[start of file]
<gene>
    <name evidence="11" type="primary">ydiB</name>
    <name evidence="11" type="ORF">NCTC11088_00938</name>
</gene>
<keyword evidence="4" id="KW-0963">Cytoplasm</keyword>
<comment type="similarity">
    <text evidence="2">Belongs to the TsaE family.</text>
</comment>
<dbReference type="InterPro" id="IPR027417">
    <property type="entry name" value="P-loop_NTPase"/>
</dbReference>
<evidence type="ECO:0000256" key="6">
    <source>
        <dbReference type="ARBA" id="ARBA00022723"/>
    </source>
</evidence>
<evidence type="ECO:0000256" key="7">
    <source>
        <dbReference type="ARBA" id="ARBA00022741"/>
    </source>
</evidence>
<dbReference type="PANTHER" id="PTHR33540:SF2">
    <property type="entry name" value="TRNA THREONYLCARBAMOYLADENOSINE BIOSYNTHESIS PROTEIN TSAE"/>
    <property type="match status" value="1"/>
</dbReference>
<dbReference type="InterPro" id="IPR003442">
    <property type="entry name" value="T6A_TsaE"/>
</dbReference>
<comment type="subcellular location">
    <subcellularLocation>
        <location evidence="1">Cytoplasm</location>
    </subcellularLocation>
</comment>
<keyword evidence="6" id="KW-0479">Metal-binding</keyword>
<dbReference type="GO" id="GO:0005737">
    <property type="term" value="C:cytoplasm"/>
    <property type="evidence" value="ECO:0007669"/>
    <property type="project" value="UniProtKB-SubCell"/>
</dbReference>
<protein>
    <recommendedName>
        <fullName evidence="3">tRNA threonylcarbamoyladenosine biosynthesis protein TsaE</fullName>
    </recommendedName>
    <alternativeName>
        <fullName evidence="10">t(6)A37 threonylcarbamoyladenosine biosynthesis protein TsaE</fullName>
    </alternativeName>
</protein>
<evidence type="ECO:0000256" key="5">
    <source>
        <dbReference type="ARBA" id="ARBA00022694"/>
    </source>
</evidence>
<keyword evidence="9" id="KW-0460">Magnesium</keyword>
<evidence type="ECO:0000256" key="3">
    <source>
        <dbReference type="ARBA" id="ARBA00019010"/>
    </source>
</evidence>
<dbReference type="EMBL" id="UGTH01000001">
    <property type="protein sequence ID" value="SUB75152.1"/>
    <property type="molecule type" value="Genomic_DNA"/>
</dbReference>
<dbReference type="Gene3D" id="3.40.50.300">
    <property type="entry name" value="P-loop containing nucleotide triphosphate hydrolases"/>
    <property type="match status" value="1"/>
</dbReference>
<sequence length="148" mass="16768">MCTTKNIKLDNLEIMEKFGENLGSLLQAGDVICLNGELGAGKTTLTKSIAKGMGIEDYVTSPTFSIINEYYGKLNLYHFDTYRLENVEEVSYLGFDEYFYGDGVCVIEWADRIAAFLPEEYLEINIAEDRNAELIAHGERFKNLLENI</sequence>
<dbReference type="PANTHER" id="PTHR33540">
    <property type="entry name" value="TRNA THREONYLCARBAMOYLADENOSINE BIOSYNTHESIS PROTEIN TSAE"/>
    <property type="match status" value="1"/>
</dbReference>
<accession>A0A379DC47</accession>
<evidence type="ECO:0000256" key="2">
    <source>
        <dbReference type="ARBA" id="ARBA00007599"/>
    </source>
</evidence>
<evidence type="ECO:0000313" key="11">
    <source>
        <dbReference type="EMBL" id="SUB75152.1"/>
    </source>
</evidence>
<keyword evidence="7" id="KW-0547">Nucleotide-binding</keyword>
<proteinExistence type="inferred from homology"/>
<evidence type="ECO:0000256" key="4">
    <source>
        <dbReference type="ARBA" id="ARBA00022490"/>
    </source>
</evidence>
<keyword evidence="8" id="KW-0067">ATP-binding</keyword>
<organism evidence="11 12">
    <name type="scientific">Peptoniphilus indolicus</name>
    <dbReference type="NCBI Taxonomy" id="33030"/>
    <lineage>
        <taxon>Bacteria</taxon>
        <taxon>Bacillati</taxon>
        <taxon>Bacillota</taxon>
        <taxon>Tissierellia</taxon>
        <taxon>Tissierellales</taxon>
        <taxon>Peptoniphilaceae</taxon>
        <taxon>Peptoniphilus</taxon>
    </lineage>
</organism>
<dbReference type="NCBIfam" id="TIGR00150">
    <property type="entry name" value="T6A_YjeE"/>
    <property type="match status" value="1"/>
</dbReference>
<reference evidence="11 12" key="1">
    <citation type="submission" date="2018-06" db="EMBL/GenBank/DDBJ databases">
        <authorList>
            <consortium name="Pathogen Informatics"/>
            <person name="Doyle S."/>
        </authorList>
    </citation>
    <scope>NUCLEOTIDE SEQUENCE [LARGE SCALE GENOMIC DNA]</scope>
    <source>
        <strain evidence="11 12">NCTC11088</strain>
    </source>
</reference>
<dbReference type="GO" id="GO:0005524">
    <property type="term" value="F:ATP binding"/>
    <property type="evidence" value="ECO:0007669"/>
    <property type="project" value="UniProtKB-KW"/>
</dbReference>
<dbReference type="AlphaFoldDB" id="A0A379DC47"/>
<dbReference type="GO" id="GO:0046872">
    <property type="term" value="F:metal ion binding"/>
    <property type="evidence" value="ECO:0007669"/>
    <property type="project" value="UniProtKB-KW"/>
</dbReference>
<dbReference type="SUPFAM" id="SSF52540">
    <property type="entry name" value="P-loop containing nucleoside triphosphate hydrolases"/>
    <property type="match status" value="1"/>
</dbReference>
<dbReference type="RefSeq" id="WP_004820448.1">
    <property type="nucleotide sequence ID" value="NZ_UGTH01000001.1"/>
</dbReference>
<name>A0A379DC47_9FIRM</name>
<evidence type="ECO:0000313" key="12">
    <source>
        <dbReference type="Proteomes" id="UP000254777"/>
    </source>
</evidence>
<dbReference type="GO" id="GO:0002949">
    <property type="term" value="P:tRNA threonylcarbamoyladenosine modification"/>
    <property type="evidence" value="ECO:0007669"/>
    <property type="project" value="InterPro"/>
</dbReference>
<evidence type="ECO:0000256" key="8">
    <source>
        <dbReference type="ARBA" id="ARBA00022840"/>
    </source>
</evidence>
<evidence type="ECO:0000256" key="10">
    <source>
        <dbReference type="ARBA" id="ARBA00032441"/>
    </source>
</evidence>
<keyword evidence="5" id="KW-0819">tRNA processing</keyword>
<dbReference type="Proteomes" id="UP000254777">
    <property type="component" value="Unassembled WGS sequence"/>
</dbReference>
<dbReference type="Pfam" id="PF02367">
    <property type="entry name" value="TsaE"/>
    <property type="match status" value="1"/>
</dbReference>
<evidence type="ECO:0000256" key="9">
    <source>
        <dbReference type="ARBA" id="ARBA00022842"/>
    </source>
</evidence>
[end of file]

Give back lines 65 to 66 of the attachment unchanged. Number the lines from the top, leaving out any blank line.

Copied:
    <property type="match status" value="1"/>
</dbReference>